Russian leaders continue to mouth the usual diplomatic platitudes about democracy and global cooperation, but Russia is actually playing a complex double game. On Tuesday, Russia launched a spy satellite for Israel, which the Israelis can use to monitor Iran's nuclear facilities. On the same day, Russian leaders confirmed their opposition to any U.N. Security Council effort to impose sanctions against Iran, and their intention to go through with the lucrative sale of 29 Tor M1 air defense missile systems to Iran.

"There are no circumstances which would get in the way of us carrying out our commitments in the field of military cooperation with Iran," declared Nikolai Spassky, deputy head of Russia's National Security Council.

The upcoming deployment of Tor missiles around Iranian nuclear sites dramatically changes the calculus in the Middle East, and it significantly increases the risk of a regional war. Once the missile systems are deployed, Iran's air defenses will become far more sophisticated, and Israel will likely lose whatever ability it now has to unilaterally destroy Iran's nuclear facilities.

The clock is ticking for Israel. To have a hope of succeeding, any unilateral Israeli strike against Iran must take place before September, when the Tor missile deployment is set to be completed.

At best, a conflict between Israel and Iran (with resulting civilian casualties) would further inflame anti-Israel sentiment in the Islamic world, with a consequent increase in terrorism, both against Israel and against the U.S., Israel's main foreign backer. At worst — if the U.S. gets drawn into the conflict directly — the entire Middle East could implode, terrorist attacks worldwide would increase, the already overstretched U.S. military would be badly damaged and U.S. global influence would wane — perhaps forever.

So what is Russia up to? Andrei Piontkovsky, a Russian political analyst, suggests that Russia's oil and gas oligarchs wouldn't shed any tears over a war in the Middle East, especially if it's a war that ensnares the U.S. and keeps oil prices high.

Even so, it may not be too late to avert a new war in the Middle East. A quiet but firm U.S. threat to boycott the G-8 summit in July in St. Petersburg might inspire Russian President Vladimir V. Putin to freeze the missile transfer. And a promise to facilitate Russian entry into the World Trade Organization might even get Russia's oil and gas oligarchs on board. Freezing the missile sale would buy crucial time to find a diplomatic solution to the stalemate over Iran's nuclear program.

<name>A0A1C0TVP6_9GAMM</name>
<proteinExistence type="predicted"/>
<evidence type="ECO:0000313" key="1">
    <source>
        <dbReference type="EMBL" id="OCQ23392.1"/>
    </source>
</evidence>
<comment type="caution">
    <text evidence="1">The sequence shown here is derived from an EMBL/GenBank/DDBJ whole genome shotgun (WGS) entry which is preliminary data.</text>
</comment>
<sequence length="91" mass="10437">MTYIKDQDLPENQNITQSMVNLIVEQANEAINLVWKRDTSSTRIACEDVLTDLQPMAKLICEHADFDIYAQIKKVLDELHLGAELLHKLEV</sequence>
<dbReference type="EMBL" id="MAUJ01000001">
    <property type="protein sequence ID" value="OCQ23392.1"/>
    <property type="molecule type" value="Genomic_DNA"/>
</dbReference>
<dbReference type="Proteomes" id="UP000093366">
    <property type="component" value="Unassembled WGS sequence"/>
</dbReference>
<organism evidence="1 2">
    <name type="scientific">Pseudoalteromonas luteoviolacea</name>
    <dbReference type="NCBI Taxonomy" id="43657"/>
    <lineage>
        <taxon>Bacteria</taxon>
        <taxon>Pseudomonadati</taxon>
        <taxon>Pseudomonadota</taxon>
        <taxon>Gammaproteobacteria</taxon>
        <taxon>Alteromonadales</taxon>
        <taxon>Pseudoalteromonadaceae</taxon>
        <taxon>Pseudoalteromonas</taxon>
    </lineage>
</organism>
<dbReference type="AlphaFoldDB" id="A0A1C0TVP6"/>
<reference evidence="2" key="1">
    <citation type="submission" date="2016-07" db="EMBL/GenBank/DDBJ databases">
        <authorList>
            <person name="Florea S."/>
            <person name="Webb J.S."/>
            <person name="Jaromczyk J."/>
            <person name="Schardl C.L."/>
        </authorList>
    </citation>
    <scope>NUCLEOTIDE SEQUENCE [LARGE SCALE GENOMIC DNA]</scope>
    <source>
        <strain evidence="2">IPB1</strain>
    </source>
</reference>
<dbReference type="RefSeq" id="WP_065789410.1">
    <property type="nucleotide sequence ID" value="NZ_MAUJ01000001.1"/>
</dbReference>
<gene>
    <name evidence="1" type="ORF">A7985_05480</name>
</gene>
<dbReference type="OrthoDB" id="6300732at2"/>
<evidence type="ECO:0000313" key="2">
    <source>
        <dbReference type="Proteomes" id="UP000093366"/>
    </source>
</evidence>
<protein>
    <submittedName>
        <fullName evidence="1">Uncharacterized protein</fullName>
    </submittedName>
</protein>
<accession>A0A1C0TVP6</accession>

Unfortunately, the Bush administration appears to be asleep at the wheel, too distracted by Iraq, skyrocketing gas prices and plummeting approval ratings to devote any attention to Russia's potentially catastrophic mischief.

Meanwhile, the clock is ticking.


more fun from the Russians, who would have guessed?
Maybe your going to tell me now that these missiles are not effective. Just don't tell it to me, go tell it to the pilots that will be in the planes.

IAEA Finds no Proof of Iranian Nuclear Weapons Program

"Here is its conclusion, which others will not quote for you at such length:
' 33. All the nuclear material declared by Iran to the Agency is accounted for. Apart from the small quantities previously reported to the Board, the Agency has found no other undeclared nuclear material in Iran. However, gaps remain in the Agency’s knowledge with respect to the scope and
content of Iran’s centrifuge programme. Because of this, and other gaps in the Agency’s knowledge, including the role of the military in Iran’s nuclear programme, the Agency is unable to make progress in its efforts to provide assurance about the absence of undeclared nuclear material and activities in Iran.

34. After more than three years of Agency efforts to seek clarity about all aspects of Iran’s nuclear
programme, the existing gaps in knowledge continue to be a matter of concern. '
This ambiguity is being twisted by the Bush administration to make it seem as though Iran has done something illegal. The report can be read to say that there is no evidence that Iran is doing anything illegal.

In fact, under the NPT, countries do have the right to do the sort of experiments Iran is doing. Most of the complaints are not about substance but about something else.

Iran's president pledged to continue to cooperate with UN isnspectors. "
Juan Cole
I don't think it says that at all, I think that said that the IAEA had not in three years of inspections of suspect actions and after finding small amounts of suspect materials, not had enough cooperation from Iran to clear up the original suspicions. The statement from Iran that they are going to continue the very same cooperation that does not allow the IAEA to reach a definite conclusion is meaningless.

No, Not My Daughters!

"While the marionettes were throwing political balls into each other courts and wooing the US ambassador at Iraqi President Jalal Talabani’s residence, gangsters broke into my house looking for my daughters.

My wife called me around 2 pm last Wednesday while I was working in my office and said with miff, “Your daughters just called me asking if I have sent some one to the house; three men opened the house door and took two cocking gas cylinders as Um ‘Y’ our next door neighbor said, but I did not send any body.”

We thought that they were no more than normal thieves looking for $40 worth gas cylinder to sell them.

“You better come back home, I do not think that those men were after the cocking gas cylinders, they were in the house and asked Um ‘Y’ about our daughters”, my wife said that bitterly when she called me again from the house after she talked to my neighbor.